Queensland pulses with new chickpea variety
A NEW variety of purpose-bred central Queensland chickpea, launched in Emerald today, will serve as a much-needed boost for the state's chickpea industry.
It's hoped the initiative will help to combat a recent 30 per cent tariff on chickpeas imposed by India, a major importer.
The Government has said it will continue to invest in research to grow other export markets and support the flow of trade.
The high-yielding variety is the result of a successful, long-term collaborative research effort between the Grains Research and Development Corporation and Queensland Department of Agriculture and Fisheries, known as Pulse Breeding Australia.
It promises to deliver improved disease resistance and superior agronomic and seed quality characteristics.
Acting Minister for Agricultural Industry Development Dr Anthony Lynham said the new 'PBA Drummond' chickpea variety was destined to become synonymous with Central Queensland.
"It has been named after the distinctive Drummond Range, which runs between Alpha and Emerald,” Dr Lynham said.
"The PBA Drummond offers local growers a chickpea variety with a significantly higher grain yield and improved harvestability compared with all other varieties currently grown in the region.
"This breeding investment has also resulted in reduced impacts on the environment as varieties with greater resistance to disease lead to the use of less chemicals.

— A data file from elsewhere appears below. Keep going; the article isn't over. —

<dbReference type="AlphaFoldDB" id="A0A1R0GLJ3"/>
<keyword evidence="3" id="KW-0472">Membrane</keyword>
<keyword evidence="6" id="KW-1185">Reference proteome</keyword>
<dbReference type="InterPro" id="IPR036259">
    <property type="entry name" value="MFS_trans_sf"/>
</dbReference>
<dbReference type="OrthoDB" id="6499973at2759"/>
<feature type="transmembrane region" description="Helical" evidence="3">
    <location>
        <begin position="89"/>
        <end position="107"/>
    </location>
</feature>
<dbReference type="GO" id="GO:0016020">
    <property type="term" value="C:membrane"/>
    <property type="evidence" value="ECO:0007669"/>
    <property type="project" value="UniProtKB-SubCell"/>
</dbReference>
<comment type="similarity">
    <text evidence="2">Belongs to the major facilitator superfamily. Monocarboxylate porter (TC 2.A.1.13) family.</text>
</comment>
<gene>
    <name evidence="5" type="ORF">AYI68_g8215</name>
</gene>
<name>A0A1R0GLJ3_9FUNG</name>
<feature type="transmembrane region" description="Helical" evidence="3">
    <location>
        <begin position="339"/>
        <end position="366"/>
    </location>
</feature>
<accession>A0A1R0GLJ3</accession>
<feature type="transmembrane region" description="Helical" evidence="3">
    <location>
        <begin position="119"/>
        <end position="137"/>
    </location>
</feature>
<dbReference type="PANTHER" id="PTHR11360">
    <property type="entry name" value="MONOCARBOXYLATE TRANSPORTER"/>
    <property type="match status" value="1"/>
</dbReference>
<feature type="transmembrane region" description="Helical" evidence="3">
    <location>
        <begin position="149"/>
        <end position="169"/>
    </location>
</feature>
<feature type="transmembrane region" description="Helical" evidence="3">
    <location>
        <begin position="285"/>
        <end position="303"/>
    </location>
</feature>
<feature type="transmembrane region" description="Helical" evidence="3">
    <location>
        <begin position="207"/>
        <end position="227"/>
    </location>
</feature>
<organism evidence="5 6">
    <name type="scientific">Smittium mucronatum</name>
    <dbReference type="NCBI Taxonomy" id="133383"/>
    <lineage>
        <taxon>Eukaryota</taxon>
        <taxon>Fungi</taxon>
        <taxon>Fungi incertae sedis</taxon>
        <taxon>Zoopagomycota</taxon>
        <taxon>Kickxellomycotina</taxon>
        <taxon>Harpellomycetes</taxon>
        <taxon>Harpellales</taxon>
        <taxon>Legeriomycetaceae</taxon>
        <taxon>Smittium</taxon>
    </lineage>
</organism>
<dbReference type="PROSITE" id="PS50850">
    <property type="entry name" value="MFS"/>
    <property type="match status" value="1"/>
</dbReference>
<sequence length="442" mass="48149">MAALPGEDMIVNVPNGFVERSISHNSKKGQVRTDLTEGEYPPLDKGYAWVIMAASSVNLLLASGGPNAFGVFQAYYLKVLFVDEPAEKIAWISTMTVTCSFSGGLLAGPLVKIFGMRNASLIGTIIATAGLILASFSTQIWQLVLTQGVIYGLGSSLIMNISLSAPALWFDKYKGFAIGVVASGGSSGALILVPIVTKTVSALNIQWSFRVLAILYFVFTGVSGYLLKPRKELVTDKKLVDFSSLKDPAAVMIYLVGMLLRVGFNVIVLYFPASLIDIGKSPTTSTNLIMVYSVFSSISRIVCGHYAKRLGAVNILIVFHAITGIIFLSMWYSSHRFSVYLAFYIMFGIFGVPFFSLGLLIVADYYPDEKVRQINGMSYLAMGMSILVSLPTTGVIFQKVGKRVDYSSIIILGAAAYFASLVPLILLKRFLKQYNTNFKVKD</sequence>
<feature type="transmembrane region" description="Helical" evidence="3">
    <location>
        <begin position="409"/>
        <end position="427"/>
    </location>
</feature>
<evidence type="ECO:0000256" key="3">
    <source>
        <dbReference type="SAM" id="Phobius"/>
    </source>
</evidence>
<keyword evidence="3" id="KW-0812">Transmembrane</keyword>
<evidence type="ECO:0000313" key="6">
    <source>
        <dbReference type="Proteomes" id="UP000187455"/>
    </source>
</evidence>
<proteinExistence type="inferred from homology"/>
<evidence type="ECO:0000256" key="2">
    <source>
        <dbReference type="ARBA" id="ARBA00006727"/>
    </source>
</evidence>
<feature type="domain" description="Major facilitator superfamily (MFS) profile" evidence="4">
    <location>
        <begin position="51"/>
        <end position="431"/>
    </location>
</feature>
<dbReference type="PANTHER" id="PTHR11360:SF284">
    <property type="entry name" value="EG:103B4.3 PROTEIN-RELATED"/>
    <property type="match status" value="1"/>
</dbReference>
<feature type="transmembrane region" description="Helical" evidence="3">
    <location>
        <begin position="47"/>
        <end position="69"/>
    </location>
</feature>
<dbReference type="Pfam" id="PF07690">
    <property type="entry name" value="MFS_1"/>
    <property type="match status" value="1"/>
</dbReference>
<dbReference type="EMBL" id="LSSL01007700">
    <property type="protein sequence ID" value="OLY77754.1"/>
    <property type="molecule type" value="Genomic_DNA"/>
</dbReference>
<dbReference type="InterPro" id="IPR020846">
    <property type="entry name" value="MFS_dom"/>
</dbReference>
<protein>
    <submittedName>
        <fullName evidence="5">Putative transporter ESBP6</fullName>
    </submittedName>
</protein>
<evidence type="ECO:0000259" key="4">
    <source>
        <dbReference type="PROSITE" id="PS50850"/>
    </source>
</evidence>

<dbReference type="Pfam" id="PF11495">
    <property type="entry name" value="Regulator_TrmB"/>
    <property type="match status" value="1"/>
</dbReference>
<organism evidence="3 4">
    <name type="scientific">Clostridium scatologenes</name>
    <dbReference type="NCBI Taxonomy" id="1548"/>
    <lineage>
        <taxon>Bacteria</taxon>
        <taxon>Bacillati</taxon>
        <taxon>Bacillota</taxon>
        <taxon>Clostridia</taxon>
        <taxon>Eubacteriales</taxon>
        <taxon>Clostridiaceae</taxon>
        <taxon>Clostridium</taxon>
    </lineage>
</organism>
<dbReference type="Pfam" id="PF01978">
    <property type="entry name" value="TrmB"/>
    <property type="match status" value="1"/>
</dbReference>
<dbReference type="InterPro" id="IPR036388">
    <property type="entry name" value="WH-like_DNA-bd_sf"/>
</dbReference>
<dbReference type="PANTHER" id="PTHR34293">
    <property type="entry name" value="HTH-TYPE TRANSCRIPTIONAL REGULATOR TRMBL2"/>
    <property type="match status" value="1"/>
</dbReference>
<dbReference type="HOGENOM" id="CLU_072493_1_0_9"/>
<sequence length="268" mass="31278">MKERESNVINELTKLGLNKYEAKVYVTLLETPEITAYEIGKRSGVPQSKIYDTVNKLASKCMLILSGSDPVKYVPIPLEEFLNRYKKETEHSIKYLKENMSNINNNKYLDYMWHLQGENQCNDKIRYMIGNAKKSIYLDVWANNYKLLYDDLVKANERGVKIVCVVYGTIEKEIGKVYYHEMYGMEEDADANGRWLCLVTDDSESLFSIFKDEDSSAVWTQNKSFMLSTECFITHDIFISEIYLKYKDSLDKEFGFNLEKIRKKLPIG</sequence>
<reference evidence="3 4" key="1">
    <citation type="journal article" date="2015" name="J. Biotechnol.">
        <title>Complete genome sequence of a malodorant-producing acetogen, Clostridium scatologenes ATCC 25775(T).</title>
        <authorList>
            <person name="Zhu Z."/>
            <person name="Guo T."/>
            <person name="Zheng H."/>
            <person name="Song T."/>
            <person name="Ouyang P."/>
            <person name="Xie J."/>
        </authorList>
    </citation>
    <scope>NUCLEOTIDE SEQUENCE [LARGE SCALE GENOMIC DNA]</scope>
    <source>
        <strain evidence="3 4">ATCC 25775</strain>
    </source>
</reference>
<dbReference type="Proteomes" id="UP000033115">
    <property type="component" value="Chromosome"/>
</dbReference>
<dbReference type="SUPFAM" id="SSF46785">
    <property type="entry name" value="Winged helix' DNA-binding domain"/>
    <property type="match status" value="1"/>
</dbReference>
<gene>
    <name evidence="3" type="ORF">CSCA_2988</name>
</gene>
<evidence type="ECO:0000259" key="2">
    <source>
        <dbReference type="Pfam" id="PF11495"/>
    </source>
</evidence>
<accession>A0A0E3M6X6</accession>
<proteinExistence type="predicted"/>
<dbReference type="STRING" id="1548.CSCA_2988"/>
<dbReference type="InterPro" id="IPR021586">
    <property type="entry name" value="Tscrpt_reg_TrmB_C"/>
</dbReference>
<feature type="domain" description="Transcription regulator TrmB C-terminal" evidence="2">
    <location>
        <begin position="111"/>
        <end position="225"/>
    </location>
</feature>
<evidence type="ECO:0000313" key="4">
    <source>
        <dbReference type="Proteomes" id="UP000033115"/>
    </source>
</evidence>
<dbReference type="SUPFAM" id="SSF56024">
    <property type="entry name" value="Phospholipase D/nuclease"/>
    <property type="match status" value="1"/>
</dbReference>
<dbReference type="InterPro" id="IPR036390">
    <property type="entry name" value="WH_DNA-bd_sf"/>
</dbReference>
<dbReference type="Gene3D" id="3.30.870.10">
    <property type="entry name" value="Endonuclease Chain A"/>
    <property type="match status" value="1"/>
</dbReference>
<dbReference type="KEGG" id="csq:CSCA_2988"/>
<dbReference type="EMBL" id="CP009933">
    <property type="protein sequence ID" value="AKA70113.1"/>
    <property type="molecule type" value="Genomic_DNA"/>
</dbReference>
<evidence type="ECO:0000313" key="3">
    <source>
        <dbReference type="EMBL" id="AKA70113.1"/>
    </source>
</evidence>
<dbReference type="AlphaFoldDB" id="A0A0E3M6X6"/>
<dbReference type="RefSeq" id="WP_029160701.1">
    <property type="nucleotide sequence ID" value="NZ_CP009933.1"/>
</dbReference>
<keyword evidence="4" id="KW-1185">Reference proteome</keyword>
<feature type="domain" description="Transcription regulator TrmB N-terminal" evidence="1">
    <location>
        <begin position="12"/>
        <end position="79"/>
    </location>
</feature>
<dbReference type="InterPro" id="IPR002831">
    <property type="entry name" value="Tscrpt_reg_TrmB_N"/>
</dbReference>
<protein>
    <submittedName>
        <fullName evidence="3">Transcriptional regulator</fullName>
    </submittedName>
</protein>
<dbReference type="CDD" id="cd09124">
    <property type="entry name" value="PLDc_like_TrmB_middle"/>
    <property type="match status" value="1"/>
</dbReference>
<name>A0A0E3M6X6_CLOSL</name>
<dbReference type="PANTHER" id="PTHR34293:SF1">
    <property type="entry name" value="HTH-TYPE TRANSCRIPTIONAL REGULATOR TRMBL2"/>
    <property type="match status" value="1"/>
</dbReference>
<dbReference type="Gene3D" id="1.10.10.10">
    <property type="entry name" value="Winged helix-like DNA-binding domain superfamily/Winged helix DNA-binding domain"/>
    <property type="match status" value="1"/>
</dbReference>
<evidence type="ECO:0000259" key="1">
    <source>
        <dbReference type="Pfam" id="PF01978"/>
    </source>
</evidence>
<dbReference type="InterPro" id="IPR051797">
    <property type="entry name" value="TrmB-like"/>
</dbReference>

"PBA Drummond will initially be available through our commercial partner, SeedNet, to growers for the 2019 season.”
Australia is the largest global exporter of chickpeas - the Sunshine State contributing 55 per cent of the national crop value.
As recently as 2016, chickpeas were amongst the top four agricultural commodities in Queensland.
The new and improved chickpea is the first Central Queensland specific chickpea release for the export marketplace since 2011.
GRDC Head of Business Development Ron Osmond said PBA Drummond was a cross between two previously released varieties - PBA HatTrick and PBA Pistol
"This exciting new variety has a number of agronomic benefits that should help to put dollars in growers' pockets,” Dr Osmond said.
"PBA Drummond boasts a high yield, superior agronomic and seed quality characteristics, improved resistance to the fungal disease ascochyta blight, and can be deep sown which allows producers to use subsoil moisture.
"Trials have shown the yield from PBA Drummond is, on average, between 7 and 10 per cent higher than existing varieties.”